The last major job that most decks need is a way to actually close out the game. Ramping allows you to play spells out, but can be dead draws late game. Removing threats works for a while, but with three opponents, someone’s going to stick something, and games can either stall out or develop into arms races. Card draw helps, but what are you looking to actually draw? The answer is... win conditions! In a deck where the commander draws cards and gains life, finding ways to seal the game off before becoming public enemy #1 is key to winning!

Niv-Mizzet, the Firemind is an old-school Commander win con. In his own deck, Niv combines with cards like Curiosity to deal infinite damage, since he deals damage when he draws cards, and will draw cards when he deals damage. We can do this until we ping down the whole table, assuming their combined life total is less than the amount of cards in our deck. In this deck, Niv not only provides at least one extra card per turn, but also converts the massive draw power of Zedruu into direct damage or spot removal for creatures and planeswalkers!

Approach of the Second Sun is an easy-mode win con in a deck that has the ability to draw cards at the rate Zedruu can. Casting Approach gains us 7 life, and within another turn, we'll likely draw it again, and then re-cast it to win! This requires 14 total mana across a vanishingly small number of turns, making it easy to pull off in this deck, without even casting any spells in the interim!

Form of the Dragon, our last card of note, is one of my favorite cards of all time. I’ve had success in Modern and, before it, in Extended, with this card and the spell Enduring Ideal (I did mention I was a combo player!). Turning oneself into a Dragon is one of the great delights in Magic, and when Zedruu's locks are in place, we can't be successfully attacks, and we're drawing tons of answers to anything our opponents try to play, this is a funny way to chunk things down to size without actually taking as big of a risk as it first appears. Of course, we can also give it to an opponent, too. They'll deal the 5 damage before their life total is lowered, but why not have a little fun playing with fire?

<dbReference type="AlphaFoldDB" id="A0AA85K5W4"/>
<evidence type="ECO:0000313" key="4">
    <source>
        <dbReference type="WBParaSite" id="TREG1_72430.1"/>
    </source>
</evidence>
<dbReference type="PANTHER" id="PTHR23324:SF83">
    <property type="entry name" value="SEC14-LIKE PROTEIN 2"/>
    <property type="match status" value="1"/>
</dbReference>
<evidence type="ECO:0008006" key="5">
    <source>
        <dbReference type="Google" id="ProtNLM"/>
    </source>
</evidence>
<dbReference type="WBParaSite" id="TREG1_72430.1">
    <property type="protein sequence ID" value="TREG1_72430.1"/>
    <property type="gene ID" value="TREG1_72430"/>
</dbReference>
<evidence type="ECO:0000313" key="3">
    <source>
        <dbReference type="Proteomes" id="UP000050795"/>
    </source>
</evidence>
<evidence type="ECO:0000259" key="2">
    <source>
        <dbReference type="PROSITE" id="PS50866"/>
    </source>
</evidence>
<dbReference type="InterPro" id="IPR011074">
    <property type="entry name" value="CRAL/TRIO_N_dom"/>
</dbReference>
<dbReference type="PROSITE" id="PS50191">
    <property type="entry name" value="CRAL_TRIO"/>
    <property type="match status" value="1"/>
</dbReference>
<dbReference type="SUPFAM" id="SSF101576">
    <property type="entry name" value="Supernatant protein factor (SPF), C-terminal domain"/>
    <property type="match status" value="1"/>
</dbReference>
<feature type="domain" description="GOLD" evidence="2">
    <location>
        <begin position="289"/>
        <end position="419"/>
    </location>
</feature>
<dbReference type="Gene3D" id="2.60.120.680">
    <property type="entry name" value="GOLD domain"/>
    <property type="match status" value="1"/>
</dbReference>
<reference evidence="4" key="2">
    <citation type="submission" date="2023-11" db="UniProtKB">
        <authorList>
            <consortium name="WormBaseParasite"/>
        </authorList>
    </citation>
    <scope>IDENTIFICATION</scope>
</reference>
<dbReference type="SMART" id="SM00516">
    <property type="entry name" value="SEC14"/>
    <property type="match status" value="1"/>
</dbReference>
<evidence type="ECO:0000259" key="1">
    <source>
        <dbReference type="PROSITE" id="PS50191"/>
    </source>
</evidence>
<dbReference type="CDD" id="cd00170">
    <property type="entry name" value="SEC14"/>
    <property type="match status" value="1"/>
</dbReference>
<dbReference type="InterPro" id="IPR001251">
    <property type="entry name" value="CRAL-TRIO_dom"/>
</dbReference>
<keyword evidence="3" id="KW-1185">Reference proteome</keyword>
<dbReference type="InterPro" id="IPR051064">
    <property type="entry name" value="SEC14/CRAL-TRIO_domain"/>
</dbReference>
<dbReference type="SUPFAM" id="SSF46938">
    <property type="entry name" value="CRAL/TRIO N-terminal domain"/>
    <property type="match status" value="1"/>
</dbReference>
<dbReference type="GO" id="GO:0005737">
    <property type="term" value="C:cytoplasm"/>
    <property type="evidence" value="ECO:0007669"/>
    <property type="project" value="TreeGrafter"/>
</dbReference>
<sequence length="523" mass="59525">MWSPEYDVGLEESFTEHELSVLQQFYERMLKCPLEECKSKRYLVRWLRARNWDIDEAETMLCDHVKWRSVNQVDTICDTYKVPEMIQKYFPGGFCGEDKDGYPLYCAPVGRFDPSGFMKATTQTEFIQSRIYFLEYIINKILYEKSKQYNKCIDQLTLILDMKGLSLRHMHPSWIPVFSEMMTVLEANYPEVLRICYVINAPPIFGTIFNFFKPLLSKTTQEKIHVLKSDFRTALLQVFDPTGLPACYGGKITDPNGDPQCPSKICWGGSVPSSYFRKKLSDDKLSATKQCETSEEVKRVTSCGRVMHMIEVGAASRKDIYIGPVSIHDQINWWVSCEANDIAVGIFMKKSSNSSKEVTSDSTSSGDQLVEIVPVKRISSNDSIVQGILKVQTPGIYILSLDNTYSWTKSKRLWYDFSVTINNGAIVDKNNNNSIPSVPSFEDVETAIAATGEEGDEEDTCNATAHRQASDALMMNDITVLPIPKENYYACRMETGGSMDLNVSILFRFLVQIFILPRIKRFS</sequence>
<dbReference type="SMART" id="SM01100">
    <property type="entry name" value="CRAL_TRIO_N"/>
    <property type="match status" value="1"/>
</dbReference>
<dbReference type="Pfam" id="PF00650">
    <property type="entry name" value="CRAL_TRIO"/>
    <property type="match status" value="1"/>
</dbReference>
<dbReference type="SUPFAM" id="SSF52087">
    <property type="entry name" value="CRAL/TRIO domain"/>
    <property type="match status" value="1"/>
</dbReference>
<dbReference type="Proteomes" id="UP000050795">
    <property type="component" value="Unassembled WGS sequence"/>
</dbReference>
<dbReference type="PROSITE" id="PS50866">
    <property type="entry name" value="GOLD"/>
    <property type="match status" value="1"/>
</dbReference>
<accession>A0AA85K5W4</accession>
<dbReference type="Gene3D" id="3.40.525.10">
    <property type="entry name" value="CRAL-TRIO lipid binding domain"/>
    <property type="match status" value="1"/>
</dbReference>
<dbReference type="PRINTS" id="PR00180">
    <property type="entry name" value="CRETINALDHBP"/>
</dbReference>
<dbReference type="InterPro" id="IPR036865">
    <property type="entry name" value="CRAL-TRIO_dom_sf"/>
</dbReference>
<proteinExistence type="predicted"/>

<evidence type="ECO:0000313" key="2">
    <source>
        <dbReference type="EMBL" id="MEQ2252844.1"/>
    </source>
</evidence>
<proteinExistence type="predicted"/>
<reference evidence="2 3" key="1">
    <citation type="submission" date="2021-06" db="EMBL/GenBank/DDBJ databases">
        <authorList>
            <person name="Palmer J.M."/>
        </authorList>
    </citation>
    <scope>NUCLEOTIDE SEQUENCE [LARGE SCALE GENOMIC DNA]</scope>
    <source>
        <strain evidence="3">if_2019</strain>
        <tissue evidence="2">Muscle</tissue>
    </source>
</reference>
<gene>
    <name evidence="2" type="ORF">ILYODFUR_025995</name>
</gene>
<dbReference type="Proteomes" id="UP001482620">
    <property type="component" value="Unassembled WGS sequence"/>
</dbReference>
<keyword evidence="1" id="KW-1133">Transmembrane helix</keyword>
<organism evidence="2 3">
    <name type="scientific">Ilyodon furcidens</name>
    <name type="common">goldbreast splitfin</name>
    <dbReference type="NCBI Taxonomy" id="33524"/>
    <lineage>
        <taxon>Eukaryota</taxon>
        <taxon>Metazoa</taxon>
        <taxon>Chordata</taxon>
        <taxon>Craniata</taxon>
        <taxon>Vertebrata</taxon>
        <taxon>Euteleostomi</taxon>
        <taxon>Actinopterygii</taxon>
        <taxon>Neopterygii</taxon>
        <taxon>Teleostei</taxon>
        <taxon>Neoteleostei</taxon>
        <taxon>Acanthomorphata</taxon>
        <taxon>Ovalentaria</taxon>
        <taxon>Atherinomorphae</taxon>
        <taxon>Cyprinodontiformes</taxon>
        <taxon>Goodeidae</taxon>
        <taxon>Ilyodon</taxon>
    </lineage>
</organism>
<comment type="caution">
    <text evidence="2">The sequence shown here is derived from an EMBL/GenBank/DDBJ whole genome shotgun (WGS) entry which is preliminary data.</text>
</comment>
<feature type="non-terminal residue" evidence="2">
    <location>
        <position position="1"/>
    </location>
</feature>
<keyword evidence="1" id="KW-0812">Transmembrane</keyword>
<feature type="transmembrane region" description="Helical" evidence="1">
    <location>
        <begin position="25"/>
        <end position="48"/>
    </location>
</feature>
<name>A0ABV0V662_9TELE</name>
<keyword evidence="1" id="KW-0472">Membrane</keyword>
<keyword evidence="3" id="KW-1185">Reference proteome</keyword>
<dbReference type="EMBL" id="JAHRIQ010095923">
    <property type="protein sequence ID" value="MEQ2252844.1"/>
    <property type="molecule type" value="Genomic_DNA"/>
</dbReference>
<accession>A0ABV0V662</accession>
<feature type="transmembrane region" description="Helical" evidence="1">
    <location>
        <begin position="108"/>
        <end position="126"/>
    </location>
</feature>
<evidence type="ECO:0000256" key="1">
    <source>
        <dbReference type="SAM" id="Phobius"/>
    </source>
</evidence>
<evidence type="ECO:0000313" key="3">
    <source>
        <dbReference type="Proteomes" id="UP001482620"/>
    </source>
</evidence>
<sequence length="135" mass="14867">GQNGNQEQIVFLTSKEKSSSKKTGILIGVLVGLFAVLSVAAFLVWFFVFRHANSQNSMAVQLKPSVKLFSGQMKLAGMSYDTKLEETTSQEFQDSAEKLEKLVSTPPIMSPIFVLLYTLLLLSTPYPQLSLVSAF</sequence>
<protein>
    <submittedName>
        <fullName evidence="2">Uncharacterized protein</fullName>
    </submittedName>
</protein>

Best Time for a Gift? No Time Like the Present!

Let's round it out with a sample Zedruu decklist! We're focusing on doing the jobs a deck needs to function, in a way that capitalizes on the commander’s unique characteristics. With the holidays coming up, I’d like to share a calmer version, which is a little easier to manage than the lists that toss cards around the table like a Vegas Blackjack dealer. (Sidenote: I would have loved to go to the MagicFest in Vegas, and hope everyone there had a wonderful time!) Also, Zedruu is a lightning rod for removal, and may need to be cast multiple times, so hitting land drops is still as vital as ever!

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Hopefully, this guide helps you to evaluate cards and use the data at hand! Results may vary, as playgroups, deck choices, and the luck of the draw can impact how games go.

Which cards overperformed for you? Which cards were overrated? Join me next time as we explore which cards are dead weight, and which cards do WORK!

Teacher, judge, DM, & Twitch Affiliate. Lover of all things Unsummon. Streams EDH, Oathbreaker, D & D, & Pokemon. Even made it to a Pro Tour!